I’m no killjoy, but I’m all for curtailing our insatiable desire for unchecked pleasure when it’s quite literally killing our planet. This is outdoor living gone mad, and I seriously wonder if those living on ‘planet patio’ actually inhabit the same miraculous orb of interconnected life that I do. The greenest thing I can think of doing when the sun goes down is pulling on a jacket, and when that fails, going indoors. Simple, but entirely profitless – and there’s the rub. We’re brainwashed by glossy magazines and TV makeovers into ‘living’ outdoors and, unsurprisingly, we’re then handed a bottle of cheap fossil fuel to help us achieve it. Search the internet for patio heaters and the screen is plastered with them, many with prices around £100 and falling. You can’t help wondering, with a sense of ecological trepidation, what’s next. Now we’ve a way of heating the patio 365 days a year, all we need is for some bright spark to come up with a way of cooling it down. Funnily enough…

‘With world climate change giving us hotter summers, the English garden is becoming more of an extension of the home than ever before. The marketplace has seen a considerable increase in spend by the consumers (sic) to make their outdoor space a pleasing environment for entertaining, enjoyment and leisure time. Tropical plants now thrive in this more apt environment and offer glamour to the suburban garden.’ Enough. This is the opening shot from a firm encouraging us to start guzzling another natural resource – water.

“This is yet another example of the ‘gardening’ industry cashing in on profligate use of natural resources, while using climate change itself as a selling point”

Apart from being misleading – we may be going to experience colder, wetter summers; no one knows – this is yet another example of the ‘gardening’ industry cashing in on profligate use of natural resources, while using climate change itself as a selling point – all seductively packaged as another must-have accessory for outdoor living.

Foggy thinking: ‘mistscaping’ is an ‘innovative, must-have product of the future’ which will keep you cool whatever the climate change underway…

‘Mistscaping allows for the subtle introduction of fog/mist effects into any outdoor application, creating a relaxing ambience with the dramatic, physical cooling effects created by flash evaporation.’ Yes, now we can not only heat up the patio, we can use up precious – and in some areas, such as south-east England, dwindling – resources to cool it down. The mind boggles. This press release arrived within days of the reporting of the results from the first satellite study showing that the Antarctic ice sheet is in ‘significant decline’, releasing 35 cubic miles of water into the sea each year and helping to raise sea levels globally. So it’s a chilling irony, in every sense, that the company peddling ‘mistscaping’ is called Polar Microclimate (there’s even a firm called Arctic selling patio heaters). If hosepipe bans and compulsory water meters don’t put a stop to this madness, let’s hope common sense will.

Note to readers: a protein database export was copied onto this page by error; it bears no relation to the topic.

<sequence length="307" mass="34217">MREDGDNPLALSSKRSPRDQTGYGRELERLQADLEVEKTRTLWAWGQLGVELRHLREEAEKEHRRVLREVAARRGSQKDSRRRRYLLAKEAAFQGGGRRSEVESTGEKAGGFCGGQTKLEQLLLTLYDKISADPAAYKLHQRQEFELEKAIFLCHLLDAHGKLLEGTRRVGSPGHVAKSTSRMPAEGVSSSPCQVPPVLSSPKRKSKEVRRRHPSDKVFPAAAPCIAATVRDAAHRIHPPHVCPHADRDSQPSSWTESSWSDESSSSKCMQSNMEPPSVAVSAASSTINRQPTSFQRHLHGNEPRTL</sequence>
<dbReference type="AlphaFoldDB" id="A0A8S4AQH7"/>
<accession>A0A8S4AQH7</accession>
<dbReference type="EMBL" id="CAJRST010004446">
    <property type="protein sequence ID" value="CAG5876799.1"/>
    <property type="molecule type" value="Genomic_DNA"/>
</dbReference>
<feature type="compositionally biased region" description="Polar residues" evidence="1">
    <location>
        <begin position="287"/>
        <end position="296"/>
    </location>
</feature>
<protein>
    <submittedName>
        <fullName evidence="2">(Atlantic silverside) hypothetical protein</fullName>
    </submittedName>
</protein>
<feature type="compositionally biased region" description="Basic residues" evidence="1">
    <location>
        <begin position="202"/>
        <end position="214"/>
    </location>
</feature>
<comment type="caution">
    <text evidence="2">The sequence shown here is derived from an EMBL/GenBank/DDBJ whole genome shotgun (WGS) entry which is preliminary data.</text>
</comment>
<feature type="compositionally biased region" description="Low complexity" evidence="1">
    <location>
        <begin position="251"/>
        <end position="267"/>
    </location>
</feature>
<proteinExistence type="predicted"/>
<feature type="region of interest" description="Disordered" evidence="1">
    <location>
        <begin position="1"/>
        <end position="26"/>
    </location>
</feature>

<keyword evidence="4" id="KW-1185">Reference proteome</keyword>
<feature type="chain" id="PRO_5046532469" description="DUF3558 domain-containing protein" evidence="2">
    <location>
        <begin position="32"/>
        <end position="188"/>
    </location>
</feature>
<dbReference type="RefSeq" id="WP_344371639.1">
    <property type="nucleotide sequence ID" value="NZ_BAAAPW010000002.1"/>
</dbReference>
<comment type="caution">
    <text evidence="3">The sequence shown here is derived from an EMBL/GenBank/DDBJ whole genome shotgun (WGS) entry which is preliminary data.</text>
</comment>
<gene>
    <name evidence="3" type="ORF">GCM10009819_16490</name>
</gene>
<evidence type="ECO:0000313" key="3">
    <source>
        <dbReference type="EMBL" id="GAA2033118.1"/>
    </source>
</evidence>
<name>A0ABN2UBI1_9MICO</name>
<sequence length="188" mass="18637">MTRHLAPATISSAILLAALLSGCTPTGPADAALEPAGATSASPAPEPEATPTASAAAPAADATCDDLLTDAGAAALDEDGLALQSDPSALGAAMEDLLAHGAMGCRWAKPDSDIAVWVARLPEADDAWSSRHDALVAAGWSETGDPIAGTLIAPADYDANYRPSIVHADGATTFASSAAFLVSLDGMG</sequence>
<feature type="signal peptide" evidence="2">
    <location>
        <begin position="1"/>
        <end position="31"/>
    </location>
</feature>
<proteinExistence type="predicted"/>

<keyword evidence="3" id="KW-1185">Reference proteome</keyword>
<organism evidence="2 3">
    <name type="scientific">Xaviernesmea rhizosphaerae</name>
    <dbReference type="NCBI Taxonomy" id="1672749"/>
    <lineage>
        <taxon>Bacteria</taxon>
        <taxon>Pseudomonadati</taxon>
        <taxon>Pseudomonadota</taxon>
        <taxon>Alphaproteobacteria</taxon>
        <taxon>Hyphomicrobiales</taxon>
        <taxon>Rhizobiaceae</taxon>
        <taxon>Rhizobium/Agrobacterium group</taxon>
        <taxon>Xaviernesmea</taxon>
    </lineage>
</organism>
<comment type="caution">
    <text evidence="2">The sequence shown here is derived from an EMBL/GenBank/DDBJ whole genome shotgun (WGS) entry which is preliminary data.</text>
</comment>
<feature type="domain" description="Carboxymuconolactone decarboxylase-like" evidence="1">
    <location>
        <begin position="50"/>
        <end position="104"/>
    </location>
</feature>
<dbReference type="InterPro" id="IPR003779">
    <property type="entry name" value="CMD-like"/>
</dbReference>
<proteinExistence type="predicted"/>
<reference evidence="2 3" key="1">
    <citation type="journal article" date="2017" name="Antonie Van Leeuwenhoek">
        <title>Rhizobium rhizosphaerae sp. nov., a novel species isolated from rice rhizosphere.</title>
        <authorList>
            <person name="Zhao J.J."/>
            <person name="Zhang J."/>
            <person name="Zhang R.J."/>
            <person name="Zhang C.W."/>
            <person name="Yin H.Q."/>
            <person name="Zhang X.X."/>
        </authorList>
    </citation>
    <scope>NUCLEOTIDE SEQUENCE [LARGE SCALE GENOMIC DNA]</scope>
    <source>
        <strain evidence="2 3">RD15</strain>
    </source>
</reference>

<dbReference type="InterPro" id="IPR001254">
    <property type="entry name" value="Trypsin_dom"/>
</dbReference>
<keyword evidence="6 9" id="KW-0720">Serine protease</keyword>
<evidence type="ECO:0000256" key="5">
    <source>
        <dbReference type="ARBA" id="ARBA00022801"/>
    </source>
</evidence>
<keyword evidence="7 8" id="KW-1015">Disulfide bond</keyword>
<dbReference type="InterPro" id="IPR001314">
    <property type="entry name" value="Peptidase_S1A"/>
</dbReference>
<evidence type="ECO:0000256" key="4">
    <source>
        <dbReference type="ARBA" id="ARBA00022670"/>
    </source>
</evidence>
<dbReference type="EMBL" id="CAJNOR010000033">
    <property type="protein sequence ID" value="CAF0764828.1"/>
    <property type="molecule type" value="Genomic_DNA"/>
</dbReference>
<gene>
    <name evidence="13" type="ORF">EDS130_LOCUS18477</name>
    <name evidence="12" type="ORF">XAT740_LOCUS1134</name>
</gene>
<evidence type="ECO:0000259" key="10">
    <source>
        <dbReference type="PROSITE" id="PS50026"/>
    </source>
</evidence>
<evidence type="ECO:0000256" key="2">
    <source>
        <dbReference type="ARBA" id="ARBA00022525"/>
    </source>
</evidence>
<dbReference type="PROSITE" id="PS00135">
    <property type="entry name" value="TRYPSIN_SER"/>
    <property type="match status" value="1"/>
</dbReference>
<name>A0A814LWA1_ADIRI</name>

But my fear is common sense alone won’t be enough, nor will it take hold in time. A peek into the average back garden suggests that many people have become so estranged from nature that the evidence against patio heaters and their ilk, as damning as it is, is falling on deaf ears. Encouraging a new wave of people to step into the ‘outdoor room’, which should have brought them closer to their gardens, and to nature itself, has backfired. If large numbers of them are prepared to send plumes of carbon dioxide into the air on sub-zero nights, and atomise drinking water into cloud fodder on hot summer days, at a time when awareness of environmental problems has never been greater, what hope can there be of every garden in the land becoming even a little more green.

I might just step up my peeping Tom activities. I’m going to keep peering through hedges, and I might even pluck up the courage to give those grilling themselves under a patio heater an eco-roasting. The first question I’ll be asking is, are you living on planet patio, or planet Earth?